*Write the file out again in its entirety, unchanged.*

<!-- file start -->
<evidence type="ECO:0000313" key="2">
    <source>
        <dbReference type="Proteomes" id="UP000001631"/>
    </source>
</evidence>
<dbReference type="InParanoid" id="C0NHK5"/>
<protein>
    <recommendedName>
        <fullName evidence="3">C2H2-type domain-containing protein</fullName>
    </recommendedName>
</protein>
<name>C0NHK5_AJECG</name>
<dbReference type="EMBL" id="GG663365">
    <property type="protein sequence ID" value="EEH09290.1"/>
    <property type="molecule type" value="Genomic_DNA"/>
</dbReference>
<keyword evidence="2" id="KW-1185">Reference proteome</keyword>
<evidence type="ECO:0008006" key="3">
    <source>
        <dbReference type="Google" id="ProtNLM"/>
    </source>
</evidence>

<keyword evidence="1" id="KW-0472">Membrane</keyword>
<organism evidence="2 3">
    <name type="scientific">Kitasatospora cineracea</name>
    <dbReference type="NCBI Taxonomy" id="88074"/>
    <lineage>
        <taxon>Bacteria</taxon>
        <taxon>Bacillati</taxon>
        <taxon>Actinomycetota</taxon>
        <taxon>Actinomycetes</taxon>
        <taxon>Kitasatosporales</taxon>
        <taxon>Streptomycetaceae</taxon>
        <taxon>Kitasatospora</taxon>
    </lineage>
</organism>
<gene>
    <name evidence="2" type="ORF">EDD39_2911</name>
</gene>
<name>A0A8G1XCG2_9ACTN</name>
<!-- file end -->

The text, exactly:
<evidence type="ECO:0000313" key="2">
    <source>
        <dbReference type="Proteomes" id="UP000001631"/>
    </source>
</evidence>
<dbReference type="InParanoid" id="C0NHK5"/>
<protein>
    <recommendedName>
        <fullName evidence="3">C2H2-type domain-containing protein</fullName>
    </recommendedName>
</protein>
<name>C0NHK5_AJECG</name>
<dbReference type="EMBL" id="GG663365">
    <property type="protein sequence ID" value="EEH09290.1"/>
    <property type="molecule type" value="Genomic_DNA"/>
</dbReference>
<keyword evidence="2" id="KW-1185">Reference proteome</keyword>
<evidence type="ECO:0008006" key="3">
    <source>
        <dbReference type="Google" id="ProtNLM"/>
    </source>
</evidence>

<keyword evidence="1" id="KW-0472">Membrane</keyword>
<organism evidence="2 3">
    <name type="scientific">Kitasatospora cineracea</name>
    <dbReference type="NCBI Taxonomy" id="88074"/>
    <lineage>
        <taxon>Bacteria</taxon>
        <taxon>Bacillati</taxon>
        <taxon>Actinomycetota</taxon>
        <taxon>Actinomycetes</taxon>
        <taxon>Kitasatosporales</taxon>
        <taxon>Streptomycetaceae</taxon>
        <taxon>Kitasatospora</taxon>
    </lineage>
</organism>
<gene>
    <name evidence="2" type="ORF">EDD39_2911</name>
</gene>
<name>A0A8G1XCG2_9ACTN</name>